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Old 07-04-2022, 12:37 PM   #8
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i dont have any experience with them or even know if they make them for our size rigs but used to get and install air powered adjustable shocks.
that was in the 90's when i was putting them on street cars to stiffen them for cornering and things.
i would be surprised if they didnt dabble in the medium duty market.
i cant remember the name but it was a name brand like monroe or rancho.
now i gotta look them up?
might be easier to install and quicker than bags if your not already set up for bags?
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Old 07-04-2022, 12:55 PM   #9
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yes they do make them from monroe if your rear suspension is already set up with shocks to help the leaf springs? if not the fabrication work is a little less than bags and cheaper but at that point bags are a safer bet in my opinion.
for my wifes shortie if once i get the trailer hooked up and loaded and dont like the distribution i might look into the shock idea first because its cheaper and less fab time.
even on the bigger stuff if you can find the right shocks i would think they would help but a real hard pot hole or something i think it would blow quicker than a bag because a bag has more room to expand than a self contained shock.
but ideal is to have the proper trailer and let the trailer carry the weight and you are only pulling it.
thats why they make the rise or drop hitches is to get the trailer level and let it carry the weight.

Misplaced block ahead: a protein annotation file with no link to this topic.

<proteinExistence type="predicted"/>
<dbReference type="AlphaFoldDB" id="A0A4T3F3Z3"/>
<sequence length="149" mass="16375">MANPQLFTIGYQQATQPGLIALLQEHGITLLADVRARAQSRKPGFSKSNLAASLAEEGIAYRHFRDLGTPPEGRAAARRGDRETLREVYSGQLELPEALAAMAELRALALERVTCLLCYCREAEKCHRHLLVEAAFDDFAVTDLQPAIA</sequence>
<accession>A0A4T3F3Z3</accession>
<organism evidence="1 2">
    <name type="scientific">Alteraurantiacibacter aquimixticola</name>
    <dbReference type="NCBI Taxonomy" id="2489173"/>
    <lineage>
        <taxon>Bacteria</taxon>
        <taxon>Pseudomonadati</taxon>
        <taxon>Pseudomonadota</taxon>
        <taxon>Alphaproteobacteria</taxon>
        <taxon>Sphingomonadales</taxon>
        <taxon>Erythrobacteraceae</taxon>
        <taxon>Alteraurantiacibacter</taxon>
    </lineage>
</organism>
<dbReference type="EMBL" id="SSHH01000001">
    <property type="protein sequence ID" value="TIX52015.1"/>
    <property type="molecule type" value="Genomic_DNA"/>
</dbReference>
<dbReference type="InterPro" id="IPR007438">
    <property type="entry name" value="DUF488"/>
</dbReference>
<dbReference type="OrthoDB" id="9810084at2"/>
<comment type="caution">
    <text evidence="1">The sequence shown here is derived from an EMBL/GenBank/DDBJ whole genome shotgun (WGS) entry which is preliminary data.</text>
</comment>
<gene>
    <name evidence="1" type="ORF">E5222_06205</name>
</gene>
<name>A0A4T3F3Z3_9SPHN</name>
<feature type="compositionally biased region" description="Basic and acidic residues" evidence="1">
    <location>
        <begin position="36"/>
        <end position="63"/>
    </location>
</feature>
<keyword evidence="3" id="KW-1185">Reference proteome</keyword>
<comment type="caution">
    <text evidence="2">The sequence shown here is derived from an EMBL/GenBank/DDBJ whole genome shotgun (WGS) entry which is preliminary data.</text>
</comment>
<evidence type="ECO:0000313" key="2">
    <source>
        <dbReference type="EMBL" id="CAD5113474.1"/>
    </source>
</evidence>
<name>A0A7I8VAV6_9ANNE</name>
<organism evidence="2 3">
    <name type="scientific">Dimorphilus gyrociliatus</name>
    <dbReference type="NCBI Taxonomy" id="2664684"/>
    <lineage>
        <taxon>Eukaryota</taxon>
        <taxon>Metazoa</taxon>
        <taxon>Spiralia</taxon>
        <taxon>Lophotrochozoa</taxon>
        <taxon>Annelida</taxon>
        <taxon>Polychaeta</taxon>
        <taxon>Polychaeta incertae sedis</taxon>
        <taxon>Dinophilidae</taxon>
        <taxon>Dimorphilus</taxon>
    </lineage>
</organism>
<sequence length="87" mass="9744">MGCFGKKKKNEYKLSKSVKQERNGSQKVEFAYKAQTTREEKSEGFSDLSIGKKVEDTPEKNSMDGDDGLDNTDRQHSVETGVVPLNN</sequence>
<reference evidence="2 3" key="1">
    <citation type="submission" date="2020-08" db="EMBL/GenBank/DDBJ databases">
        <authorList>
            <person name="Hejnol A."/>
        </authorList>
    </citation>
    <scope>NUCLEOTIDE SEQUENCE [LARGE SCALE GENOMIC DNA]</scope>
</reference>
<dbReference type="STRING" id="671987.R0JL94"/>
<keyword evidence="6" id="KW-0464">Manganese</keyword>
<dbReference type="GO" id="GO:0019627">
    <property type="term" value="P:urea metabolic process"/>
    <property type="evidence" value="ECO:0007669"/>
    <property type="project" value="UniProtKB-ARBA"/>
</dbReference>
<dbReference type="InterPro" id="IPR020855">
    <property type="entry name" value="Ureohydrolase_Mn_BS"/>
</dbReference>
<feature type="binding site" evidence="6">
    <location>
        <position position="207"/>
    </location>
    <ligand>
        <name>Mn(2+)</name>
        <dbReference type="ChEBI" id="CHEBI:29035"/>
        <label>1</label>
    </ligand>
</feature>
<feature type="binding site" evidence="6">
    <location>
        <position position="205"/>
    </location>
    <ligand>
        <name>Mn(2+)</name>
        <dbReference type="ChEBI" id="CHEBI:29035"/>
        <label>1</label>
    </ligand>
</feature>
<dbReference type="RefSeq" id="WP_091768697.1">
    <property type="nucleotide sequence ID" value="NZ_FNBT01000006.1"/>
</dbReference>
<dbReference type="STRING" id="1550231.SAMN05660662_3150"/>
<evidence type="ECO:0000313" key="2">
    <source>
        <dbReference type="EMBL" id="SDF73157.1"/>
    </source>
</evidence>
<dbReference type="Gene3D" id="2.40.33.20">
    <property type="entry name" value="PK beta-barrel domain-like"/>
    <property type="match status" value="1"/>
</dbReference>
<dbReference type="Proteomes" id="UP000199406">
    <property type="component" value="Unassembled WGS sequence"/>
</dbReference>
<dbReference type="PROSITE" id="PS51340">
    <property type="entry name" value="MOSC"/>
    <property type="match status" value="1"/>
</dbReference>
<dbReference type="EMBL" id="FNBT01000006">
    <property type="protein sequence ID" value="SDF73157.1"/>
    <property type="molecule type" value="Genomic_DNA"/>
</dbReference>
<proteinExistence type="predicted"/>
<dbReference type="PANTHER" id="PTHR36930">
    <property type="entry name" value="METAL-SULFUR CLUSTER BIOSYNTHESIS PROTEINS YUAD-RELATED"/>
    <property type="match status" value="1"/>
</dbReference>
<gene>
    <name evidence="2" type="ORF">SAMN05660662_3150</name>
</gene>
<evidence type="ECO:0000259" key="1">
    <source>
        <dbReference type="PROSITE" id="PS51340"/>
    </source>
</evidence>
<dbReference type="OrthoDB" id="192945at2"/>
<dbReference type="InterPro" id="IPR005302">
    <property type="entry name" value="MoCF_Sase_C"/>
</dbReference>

i have never used and only seen the weight distribution attachments and dont quite agree with the idea? but that might be cause i have never needed one or really understand it.
let the trailer shoulder the weight and you have minimal tongue weight and are just starting running and stopping the loaded trailer and if you have trailer brakes with the gain set properly it will slow itself and the tow vehicle down.
and a long tongue trailer is alot easier to back than a short tongue trailer.
if you know all this then just tell me to shut up thats fine.
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Old 07-04-2022, 07:21 PM   #10
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I'd like to see the mathematical formula that multiplies a 1000 pound tongue weight into greater than 1000 pounds on the axle. I don't believe it exists.


Some of the tongue weight, even when behind the rear axle goes onto the front axle in standard configurations. With an extremely long overhang I suppose it's possible for all tongue weight to be on the rear axle.